Food & WineMoooove over traditional vodka. Vodkow is here!

Moooove over traditional vodka. Vodkow is here!

Moooove over traditional vodka. Vodkow is here!

It sounds like a Trivial Pursuit question.

Q: “What did the Mongols ferment into alcohol over a thousand years ago?”

A: “Milk sugar, also known as lactose.” 

While milk sugar produces a cleaner, smoother spirit, this ancient recipe is rarely used today because of its cost and production challenges. Almonte-based Dairy Distillery is taking up that challenge by using the lactose in a dairy by-product to create a unique product line of spirits called Vodkow.

Vodkow Vodka has been garnering fans at the LCBO for the last year and its companion Vodkow Cream will have just arrived on shelves this Christmas. The reviews are glowing. Connoisseurs report the vodka has a distinctive smoothness and flavour that is unlike other vodkas, with a perfect degree of subtle sweetness. Vodkow Cream is unique, being Canada’s only lactose-free dairy cream liquor and the only spirits bottle featuring the Dairy Farmers of Canada’s “blue cow” verifying that it is made with 100% Canadian cream.

Omid McDonald describes himself as an eclectic serial entrepreneur. Eclectic is right. His startups range from medical devices to digital music software. It was during a visit to a micro-distillery in Charleston NC that Omid became enamoured with the craft of spirits. Experimentation with a copper pot still he made by hand produced some questionable moonshine, but he was not deterred. “With so many new distilleries starting up, I was looking for a unique idea,” Omid says.

Omid McDonald and Neal McCarten of Dairy Distillery  (PHOTOS: DAPHNE CARON)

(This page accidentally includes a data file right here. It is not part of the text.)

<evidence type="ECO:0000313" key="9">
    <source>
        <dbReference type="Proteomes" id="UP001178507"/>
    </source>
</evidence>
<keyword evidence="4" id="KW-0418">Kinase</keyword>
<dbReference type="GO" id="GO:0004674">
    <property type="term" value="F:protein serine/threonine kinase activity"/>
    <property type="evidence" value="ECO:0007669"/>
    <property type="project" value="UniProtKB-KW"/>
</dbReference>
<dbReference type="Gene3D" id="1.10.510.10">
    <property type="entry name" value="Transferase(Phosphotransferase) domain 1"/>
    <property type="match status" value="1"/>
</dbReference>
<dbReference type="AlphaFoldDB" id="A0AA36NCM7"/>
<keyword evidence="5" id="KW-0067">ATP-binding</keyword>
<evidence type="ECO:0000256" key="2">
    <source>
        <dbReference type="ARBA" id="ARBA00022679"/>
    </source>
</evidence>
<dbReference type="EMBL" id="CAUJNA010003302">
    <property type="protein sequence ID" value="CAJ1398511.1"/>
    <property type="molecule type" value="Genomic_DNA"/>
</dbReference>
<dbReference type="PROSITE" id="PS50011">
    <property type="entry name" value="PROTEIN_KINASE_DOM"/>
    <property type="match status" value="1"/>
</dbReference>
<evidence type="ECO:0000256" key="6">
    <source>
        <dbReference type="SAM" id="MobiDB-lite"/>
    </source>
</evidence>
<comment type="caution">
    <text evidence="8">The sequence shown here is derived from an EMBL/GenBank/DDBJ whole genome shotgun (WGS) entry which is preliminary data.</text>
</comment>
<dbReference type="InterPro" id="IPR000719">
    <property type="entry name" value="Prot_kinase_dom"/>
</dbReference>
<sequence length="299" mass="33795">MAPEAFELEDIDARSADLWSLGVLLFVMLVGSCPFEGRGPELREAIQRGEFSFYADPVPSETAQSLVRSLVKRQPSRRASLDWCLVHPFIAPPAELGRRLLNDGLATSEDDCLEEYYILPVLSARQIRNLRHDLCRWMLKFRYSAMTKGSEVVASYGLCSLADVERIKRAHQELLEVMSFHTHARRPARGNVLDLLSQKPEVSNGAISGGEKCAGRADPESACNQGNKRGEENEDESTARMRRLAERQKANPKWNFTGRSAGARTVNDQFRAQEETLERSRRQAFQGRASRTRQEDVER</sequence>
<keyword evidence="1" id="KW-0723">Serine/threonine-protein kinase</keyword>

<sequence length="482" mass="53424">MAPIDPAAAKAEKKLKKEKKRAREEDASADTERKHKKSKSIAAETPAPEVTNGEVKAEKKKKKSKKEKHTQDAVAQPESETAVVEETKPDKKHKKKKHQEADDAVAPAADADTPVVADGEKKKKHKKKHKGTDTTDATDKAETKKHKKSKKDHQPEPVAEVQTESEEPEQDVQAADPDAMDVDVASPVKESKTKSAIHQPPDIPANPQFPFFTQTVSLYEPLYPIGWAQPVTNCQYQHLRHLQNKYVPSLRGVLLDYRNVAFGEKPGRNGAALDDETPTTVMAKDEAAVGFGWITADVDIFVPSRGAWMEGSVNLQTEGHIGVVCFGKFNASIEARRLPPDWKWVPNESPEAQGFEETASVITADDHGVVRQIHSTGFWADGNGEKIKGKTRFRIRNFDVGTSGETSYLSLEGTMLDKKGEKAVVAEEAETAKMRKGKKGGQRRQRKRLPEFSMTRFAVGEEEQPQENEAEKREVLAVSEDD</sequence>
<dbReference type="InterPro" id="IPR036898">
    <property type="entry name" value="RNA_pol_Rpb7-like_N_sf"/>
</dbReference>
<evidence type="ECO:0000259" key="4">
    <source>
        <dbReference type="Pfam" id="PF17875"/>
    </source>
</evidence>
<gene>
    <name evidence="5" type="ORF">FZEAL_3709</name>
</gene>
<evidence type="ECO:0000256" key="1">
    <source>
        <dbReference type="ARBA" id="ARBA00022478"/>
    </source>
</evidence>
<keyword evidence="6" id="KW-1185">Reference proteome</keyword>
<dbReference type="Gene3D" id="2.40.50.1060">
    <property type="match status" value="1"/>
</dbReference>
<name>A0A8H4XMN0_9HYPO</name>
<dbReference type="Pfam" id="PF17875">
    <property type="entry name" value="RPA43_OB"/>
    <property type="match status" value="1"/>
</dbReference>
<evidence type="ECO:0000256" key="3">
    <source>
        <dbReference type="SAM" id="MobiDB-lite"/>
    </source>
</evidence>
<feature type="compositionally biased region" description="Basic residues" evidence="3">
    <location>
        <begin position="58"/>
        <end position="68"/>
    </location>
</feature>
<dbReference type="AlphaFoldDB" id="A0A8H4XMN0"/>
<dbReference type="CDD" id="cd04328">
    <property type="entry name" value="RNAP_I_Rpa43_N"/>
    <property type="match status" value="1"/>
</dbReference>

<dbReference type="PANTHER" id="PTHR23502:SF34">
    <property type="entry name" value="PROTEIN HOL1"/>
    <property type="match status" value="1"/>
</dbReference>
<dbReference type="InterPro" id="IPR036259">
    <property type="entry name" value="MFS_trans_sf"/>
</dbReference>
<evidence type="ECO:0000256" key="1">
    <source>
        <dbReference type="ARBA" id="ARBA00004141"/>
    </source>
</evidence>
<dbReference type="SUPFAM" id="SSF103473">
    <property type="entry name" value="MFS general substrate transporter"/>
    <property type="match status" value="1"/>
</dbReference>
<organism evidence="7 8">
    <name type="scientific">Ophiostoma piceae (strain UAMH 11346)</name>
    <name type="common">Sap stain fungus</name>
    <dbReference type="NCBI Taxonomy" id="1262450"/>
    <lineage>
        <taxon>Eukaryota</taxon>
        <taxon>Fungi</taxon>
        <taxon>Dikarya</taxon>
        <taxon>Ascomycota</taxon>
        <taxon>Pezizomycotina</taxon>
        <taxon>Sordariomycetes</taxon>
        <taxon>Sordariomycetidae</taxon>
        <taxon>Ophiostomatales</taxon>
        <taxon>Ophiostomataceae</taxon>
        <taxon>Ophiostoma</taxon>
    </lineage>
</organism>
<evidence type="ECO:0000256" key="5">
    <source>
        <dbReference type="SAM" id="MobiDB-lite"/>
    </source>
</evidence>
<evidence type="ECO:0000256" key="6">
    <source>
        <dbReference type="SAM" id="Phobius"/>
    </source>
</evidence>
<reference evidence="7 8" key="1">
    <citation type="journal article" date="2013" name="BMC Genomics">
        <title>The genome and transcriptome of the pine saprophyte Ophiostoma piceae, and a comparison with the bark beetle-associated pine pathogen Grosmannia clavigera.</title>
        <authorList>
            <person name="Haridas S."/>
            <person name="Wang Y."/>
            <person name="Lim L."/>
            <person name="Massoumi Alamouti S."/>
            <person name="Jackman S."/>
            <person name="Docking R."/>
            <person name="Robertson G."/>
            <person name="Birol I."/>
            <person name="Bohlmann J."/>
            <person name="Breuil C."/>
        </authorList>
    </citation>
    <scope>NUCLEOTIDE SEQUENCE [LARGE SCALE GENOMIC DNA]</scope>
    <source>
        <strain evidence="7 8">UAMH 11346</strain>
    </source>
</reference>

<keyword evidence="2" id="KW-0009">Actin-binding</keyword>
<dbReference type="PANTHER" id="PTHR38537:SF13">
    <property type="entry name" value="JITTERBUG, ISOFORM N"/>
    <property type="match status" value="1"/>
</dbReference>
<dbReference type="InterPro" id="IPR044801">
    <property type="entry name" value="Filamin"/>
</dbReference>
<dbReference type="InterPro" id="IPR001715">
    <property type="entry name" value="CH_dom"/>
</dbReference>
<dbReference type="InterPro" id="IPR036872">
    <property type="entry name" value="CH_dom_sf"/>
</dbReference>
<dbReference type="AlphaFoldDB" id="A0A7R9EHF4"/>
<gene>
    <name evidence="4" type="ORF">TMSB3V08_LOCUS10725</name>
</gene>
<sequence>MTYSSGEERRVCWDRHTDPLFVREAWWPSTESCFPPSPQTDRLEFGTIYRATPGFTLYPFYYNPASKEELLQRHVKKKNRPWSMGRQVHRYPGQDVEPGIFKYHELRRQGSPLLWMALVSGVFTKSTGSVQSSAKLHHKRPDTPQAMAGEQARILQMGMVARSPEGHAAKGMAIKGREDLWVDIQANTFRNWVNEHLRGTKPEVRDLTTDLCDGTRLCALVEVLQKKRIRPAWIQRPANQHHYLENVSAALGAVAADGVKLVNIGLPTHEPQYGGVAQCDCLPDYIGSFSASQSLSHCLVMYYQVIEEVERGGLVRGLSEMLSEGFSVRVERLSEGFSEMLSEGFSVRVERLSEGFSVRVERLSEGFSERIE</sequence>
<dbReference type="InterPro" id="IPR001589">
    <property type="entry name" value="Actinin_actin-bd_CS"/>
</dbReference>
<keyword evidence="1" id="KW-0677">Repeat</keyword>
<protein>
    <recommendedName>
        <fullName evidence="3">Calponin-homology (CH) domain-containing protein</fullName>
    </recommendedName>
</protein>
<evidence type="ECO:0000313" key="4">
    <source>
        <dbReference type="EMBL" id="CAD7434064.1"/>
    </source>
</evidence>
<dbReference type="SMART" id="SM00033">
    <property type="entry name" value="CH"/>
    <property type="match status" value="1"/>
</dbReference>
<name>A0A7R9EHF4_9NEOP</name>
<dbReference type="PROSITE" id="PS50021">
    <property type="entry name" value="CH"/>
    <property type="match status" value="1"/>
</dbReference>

That idea came when Omid was talking to his cousin, Neal McCarten, whose uncle is a dairy farmer.  Neal’s uncle told them about how skim milk was being dumped in Ontario.  Omid wondered if it could be turned into alcohol. After calling dairy processors, he discovered they were disposing of a lactose rich by-product called milk permeate. He found the opportunity for which he was searching in what is otherwise considered waste.

Dairy Distillery partnered with researchers at the University of Ottawa to perfect a process by which lactose is transformed into alcohol. This novel approach not only reduces waste, it has a lower carbon intensity than traditional alcohol production.  This allows Dairy Distillery to purchase carbon offsets to make every bottle of Vodkow carbon neutral.

Dairy Distillery is also doing its part in the fight against COVID-19. When organizations like The Ottawa Hospital called last March looking for sanitizer, Dairy Distillery paused spirits production and pivoted to making hand sanitizer. In a couple of weeks, the distillery scaled to make 10,000 litres of sanitizer a week. It launched a “Buy one to give one” program that saw the donation of over 30,000 bottles to charities like The Shepherds of Good Hope. In September, the Ontario government granted Dairy Distillery $455,000 through the Ontario Together Fund to expand its alcohol and sanitizer production.

While Dairy Distillery has paused tours and tastings during COVID-19, its retail store in Almonte remains open at 34 Industrial Drive. 

Visitors can view the distillery’s beautiful copper stills through its glass façade. For those wanting to try Vodkow ($32.95 750 ml) and Vodkow Cream ($29.95 750 ml), they can be purchased online (www.vodkow.com) and at the LCBO across Ontario.

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